What does your unicorn customer look like? For your next content campaign to succeed, you need to know the people you want to reach. A buyer persona — the fictional representation of your mystical perfect fit — guides your content to generate the right traffic.
Personas aren’t real people. But they are based on real data and educated guesses about demographics, job description, education level, goals, frustrations and more. You’ll know where they hang out online, how they know of your business and what drives them to make a purchase.
The missing link
Buyer personas fill in the gaps to create campaigns that are relevant and targeted, uncovering new topics and interests and setting the tone for future marketing efforts.
Buyer personas also help align your organization across every department — marketing, sales, customer service, product development, etc. You share the common goal of generating revenue, so it makes sense to be on the same page when it comes to your target audiences. And since sales interacts with buyers directly, include them in your brainstorming sessions to gather more detailed and accurate insights.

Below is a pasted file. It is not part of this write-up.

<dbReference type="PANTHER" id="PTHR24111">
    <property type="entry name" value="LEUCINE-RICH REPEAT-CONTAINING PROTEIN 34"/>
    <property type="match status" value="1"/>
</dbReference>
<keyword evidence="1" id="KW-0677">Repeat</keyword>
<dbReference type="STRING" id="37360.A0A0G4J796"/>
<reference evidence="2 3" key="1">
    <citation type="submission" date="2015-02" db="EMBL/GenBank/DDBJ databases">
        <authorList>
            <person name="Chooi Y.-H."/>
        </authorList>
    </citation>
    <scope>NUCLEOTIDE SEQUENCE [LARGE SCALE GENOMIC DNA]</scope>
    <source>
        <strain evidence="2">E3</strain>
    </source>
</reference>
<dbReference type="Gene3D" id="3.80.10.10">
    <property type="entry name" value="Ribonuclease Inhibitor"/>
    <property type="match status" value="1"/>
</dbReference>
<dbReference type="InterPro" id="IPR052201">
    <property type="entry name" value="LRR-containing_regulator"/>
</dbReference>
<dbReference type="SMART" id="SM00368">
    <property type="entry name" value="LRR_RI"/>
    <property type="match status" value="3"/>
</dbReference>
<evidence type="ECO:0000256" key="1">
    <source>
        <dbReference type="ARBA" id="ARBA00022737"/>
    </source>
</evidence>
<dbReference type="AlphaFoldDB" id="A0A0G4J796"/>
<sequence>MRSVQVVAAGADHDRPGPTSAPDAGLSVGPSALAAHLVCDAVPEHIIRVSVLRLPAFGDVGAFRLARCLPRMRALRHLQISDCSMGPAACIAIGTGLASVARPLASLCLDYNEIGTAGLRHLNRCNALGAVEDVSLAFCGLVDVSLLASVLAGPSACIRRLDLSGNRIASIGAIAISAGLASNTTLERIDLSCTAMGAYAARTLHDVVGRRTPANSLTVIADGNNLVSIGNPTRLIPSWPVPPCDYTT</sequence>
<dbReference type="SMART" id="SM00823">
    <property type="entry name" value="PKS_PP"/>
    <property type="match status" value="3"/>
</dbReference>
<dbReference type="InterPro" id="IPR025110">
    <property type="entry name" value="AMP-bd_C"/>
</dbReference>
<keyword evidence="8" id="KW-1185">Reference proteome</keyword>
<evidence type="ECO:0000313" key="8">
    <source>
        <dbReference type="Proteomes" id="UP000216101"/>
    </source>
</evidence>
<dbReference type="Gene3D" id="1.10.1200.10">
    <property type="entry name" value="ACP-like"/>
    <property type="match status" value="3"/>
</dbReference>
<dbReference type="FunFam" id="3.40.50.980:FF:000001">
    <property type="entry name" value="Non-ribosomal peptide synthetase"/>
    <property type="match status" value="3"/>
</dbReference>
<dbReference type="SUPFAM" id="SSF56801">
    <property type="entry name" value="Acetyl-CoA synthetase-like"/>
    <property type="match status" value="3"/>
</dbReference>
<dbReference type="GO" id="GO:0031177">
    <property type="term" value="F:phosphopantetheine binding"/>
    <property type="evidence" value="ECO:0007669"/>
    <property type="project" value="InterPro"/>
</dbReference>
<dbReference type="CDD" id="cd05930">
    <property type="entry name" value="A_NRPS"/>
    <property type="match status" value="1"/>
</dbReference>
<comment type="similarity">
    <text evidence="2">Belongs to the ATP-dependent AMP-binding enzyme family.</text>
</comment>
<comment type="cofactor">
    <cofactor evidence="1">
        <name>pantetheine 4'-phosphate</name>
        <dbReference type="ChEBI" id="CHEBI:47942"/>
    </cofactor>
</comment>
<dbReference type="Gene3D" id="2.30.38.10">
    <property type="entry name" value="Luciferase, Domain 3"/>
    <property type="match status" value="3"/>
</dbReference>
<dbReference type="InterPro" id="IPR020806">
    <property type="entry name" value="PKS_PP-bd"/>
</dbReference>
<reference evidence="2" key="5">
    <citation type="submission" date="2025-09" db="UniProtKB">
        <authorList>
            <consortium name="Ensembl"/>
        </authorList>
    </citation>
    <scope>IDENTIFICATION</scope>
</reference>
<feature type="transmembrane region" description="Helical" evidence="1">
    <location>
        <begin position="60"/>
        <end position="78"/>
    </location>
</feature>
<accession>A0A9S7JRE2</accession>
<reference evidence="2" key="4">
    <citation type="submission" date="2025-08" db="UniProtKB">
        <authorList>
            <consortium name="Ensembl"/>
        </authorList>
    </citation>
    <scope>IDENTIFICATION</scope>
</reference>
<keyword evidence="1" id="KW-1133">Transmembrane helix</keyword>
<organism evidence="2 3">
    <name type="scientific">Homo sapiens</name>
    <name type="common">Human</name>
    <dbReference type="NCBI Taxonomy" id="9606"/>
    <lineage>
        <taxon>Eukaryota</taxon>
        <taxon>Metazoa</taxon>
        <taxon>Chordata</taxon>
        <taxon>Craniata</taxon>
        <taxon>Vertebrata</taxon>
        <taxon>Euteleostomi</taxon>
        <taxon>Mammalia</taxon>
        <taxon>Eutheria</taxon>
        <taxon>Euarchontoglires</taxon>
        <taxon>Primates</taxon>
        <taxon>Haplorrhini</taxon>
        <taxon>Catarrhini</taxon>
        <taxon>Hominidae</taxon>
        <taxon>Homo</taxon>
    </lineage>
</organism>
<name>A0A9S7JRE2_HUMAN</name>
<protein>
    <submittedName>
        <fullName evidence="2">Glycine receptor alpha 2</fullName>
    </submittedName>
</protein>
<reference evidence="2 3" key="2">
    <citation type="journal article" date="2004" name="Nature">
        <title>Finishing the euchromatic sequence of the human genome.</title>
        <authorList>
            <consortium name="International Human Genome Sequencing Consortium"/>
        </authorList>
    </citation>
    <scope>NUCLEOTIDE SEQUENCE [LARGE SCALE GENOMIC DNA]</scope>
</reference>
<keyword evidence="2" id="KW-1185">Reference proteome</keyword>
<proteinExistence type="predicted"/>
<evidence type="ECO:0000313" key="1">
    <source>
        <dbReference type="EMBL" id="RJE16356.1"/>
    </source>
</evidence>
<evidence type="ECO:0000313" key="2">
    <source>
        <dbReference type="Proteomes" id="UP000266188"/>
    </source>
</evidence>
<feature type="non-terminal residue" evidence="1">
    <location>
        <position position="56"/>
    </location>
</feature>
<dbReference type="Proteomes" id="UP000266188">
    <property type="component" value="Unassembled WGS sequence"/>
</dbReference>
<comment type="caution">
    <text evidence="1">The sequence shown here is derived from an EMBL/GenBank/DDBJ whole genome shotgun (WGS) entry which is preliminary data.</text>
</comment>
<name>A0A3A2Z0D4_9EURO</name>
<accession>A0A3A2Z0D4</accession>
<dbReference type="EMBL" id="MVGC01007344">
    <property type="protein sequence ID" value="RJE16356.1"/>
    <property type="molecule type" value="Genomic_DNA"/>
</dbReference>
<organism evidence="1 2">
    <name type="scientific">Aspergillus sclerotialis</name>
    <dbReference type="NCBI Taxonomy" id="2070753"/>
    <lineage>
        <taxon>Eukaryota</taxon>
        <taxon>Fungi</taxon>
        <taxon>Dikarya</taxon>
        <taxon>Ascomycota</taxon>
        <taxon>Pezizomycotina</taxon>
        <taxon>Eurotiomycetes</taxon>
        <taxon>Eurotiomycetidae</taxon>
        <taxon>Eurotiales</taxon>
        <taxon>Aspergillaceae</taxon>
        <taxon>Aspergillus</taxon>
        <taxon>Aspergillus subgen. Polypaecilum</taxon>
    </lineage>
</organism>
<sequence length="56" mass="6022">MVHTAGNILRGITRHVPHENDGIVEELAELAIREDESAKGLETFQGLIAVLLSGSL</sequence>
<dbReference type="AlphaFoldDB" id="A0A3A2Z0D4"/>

How does investing time in developing buyer personas give you better marketing results?
- It strengthens your message. Tailor your language, use keywords and phrases and provide specific solutions that meet specific needs.
- It uncovers objections. Get to know common — and maybe not so common — concerns that stand in the way of a customer’s purchase from you.
- It allows you to zero in on relevance. Match your message with the intended audience, ensuring that your campaigns are seen by the right people at the right time. The language, images and offer that entice one type of buyer might be a complete turnoff for another.
You can develop buyer personas through a mix of primary and secondary research: Surveys, focus groups, client interviews, and by simply putting yourself in your customers’ shoes. Look for patterns to identify behaviors, learn what they value and determine how your product or service fits into their life.
When developing personas, focus on:
- Personal details. Gender? Age? Education level? Income? Married? Single? Kids? Pets?
- Location. City? State? Urban or remote? Own or rent? House or apartment?
- Professional role. Industry? Company? Job title? Typical day?
- Aspirations and struggles. Hopes? Dreams? Frustrations?
- Shopping preferences. Stores? Websites? Products? Brands?
- Hobbies. Read? Travel? Gym?
- Communication preferences. In person? Online? Call? Text?
- Watering holes. Professional associations? Social networks? Publications or blogs?
Now that you have a better idea of what drives buyer behavior, you can tailor your efforts to individuals rather than the masses. In our next issue, learn how to put buyer personas into action.